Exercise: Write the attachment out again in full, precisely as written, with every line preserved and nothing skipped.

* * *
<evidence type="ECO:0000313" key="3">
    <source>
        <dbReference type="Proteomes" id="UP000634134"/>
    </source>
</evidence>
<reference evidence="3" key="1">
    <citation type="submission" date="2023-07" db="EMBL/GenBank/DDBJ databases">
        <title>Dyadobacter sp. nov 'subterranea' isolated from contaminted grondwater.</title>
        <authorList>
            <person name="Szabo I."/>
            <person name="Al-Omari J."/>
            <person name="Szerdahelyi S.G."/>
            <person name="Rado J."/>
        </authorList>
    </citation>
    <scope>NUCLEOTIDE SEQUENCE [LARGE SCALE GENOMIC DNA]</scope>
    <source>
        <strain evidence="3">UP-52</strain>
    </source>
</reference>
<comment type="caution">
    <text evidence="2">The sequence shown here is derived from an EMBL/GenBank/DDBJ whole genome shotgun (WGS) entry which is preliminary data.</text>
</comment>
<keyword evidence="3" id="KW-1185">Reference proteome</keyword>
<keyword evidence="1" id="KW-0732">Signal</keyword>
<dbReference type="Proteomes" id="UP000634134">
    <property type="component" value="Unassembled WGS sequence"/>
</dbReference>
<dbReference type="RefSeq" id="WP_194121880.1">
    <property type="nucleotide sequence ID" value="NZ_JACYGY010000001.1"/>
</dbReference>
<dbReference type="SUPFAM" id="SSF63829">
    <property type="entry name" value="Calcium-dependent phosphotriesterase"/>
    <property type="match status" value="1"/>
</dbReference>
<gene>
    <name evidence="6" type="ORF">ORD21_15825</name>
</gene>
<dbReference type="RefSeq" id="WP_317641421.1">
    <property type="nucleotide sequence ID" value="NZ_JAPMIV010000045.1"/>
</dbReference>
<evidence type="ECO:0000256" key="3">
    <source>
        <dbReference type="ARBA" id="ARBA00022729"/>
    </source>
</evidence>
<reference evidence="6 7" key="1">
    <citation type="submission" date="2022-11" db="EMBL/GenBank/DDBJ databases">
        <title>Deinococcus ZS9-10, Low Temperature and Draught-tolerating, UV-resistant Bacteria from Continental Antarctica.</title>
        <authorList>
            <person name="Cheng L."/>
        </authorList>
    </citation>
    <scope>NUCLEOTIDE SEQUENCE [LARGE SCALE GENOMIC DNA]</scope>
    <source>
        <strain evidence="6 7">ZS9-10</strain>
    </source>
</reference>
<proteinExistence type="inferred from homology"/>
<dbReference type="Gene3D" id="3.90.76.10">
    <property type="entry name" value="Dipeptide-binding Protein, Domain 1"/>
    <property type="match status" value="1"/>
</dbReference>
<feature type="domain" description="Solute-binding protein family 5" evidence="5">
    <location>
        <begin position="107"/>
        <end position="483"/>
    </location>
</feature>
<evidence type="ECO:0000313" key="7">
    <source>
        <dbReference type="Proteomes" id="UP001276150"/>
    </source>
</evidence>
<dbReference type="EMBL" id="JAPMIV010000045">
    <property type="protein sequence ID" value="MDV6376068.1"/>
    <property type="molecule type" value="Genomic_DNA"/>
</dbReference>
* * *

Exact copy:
<evidence type="ECO:0000313" key="3">
    <source>
        <dbReference type="Proteomes" id="UP000634134"/>
    </source>
</evidence>
<reference evidence="3" key="1">
    <citation type="submission" date="2023-07" db="EMBL/GenBank/DDBJ databases">
        <title>Dyadobacter sp. nov 'subterranea' isolated from contaminted grondwater.</title>
        <authorList>
            <person name="Szabo I."/>
            <person name="Al-Omari J."/>
            <person name="Szerdahelyi S.G."/>
            <person name="Rado J."/>
        </authorList>
    </citation>
    <scope>NUCLEOTIDE SEQUENCE [LARGE SCALE GENOMIC DNA]</scope>
    <source>
        <strain evidence="3">UP-52</strain>
    </source>
</reference>
<comment type="caution">
    <text evidence="2">The sequence shown here is derived from an EMBL/GenBank/DDBJ whole genome shotgun (WGS) entry which is preliminary data.</text>
</comment>
<keyword evidence="3" id="KW-1185">Reference proteome</keyword>
<keyword evidence="1" id="KW-0732">Signal</keyword>
<dbReference type="Proteomes" id="UP000634134">
    <property type="component" value="Unassembled WGS sequence"/>
</dbReference>
<dbReference type="RefSeq" id="WP_194121880.1">
    <property type="nucleotide sequence ID" value="NZ_JACYGY010000001.1"/>
</dbReference>
<dbReference type="SUPFAM" id="SSF63829">
    <property type="entry name" value="Calcium-dependent phosphotriesterase"/>
    <property type="match status" value="1"/>
</dbReference>
<gene>
    <name evidence="6" type="ORF">ORD21_15825</name>
</gene>
<dbReference type="RefSeq" id="WP_317641421.1">
    <property type="nucleotide sequence ID" value="NZ_JAPMIV010000045.1"/>
</dbReference>
<evidence type="ECO:0000256" key="3">
    <source>
        <dbReference type="ARBA" id="ARBA00022729"/>
    </source>
</evidence>
<reference evidence="6 7" key="1">
    <citation type="submission" date="2022-11" db="EMBL/GenBank/DDBJ databases">
        <title>Deinococcus ZS9-10, Low Temperature and Draught-tolerating, UV-resistant Bacteria from Continental Antarctica.</title>
        <authorList>
            <person name="Cheng L."/>
        </authorList>
    </citation>
    <scope>NUCLEOTIDE SEQUENCE [LARGE SCALE GENOMIC DNA]</scope>
    <source>
        <strain evidence="6 7">ZS9-10</strain>
    </source>
</reference>
<proteinExistence type="inferred from homology"/>
<dbReference type="Gene3D" id="3.90.76.10">
    <property type="entry name" value="Dipeptide-binding Protein, Domain 1"/>
    <property type="match status" value="1"/>
</dbReference>
<feature type="domain" description="Solute-binding protein family 5" evidence="5">
    <location>
        <begin position="107"/>
        <end position="483"/>
    </location>
</feature>
<evidence type="ECO:0000313" key="7">
    <source>
        <dbReference type="Proteomes" id="UP001276150"/>
    </source>
</evidence>
<dbReference type="EMBL" id="JAPMIV010000045">
    <property type="protein sequence ID" value="MDV6376068.1"/>
    <property type="molecule type" value="Genomic_DNA"/>
</dbReference>